Natural soil warming in natural grasslands and a Sitka spruce forest in Iceland
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The first Future Arctic fieldwork took place during the past week. Biplabi Bhattarai [ESR3] and Ivika Ostonen installed new minirhizotron-tubes in GN and GO and Erik Verbruggen came with a student and they installed ingrowth cylinders for ESR1.
On May 29, 2008, there was an earthquake in S-Iceland that measured 6.3 on the Richter scale. One of its many implications was that geothermal systems close to its epicentre were disturbed. At Reykir, one of the campuses of the Agricultural University of Iceland, one such geothermal system moved from its previous location, to a new and previously “cold” area. The new belowground geothermal channels (in the bedrock) resulted in soil temperature to increase in the new area that is ca. 4 ha in size. The soil temperature increase varies with depth down to the geothermal channels in the bedrock, and ranges from +0 °C to +52 °C where the channels/bedrock are closest to the surface. The heated area is covered by two ecosystem types: a) a planted 50 year old Sitka spruce (Picea sitchensis) forest (termed FN = forest new) and b) a natural treeless grasslands dominated by Agrostis sp. and moss (termed GN = Grassland new).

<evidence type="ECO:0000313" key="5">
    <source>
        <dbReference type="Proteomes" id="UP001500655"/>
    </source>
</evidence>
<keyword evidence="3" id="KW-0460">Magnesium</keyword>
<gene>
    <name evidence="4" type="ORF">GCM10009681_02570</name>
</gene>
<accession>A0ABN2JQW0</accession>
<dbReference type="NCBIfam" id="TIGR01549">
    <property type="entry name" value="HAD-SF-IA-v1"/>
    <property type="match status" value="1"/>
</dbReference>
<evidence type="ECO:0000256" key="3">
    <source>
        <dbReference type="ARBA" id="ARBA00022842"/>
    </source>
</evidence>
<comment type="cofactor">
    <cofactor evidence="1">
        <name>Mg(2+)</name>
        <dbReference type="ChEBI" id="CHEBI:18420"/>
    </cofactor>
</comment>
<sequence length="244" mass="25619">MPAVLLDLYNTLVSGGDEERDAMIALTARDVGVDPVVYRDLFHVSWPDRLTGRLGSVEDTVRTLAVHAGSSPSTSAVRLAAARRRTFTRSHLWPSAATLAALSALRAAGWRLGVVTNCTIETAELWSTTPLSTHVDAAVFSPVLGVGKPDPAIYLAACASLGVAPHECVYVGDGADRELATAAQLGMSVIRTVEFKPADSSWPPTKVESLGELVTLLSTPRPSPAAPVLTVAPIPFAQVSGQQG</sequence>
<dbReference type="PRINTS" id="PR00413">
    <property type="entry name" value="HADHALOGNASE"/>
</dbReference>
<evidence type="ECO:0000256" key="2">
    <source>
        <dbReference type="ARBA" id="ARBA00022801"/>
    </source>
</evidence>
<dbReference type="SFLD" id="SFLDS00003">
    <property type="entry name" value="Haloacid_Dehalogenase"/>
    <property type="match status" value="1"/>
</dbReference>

This created a natural soil warming experiment that now (2016) has lasted for eight years. This natural experiment gives a unique opportunity for ecologists to study how various ecosystem processes are affected by temperature in two ecosystem types (FN and GN). The large range in temperature elevations at the ForHot site both offer conditions similar to the predicted climate change during the next century and more extreme temperatures that can give new insights into stress physiology.
In Grændalur, only 2,5 km away from these new geothermal areas at Reykir are similar grasslands that have been warm for a long time (termed GO = Grassland old). They have been used as a comparison to GN to study the effect of the duration of warming on the ecosystem response.
Pictures from ForHot filed sites are here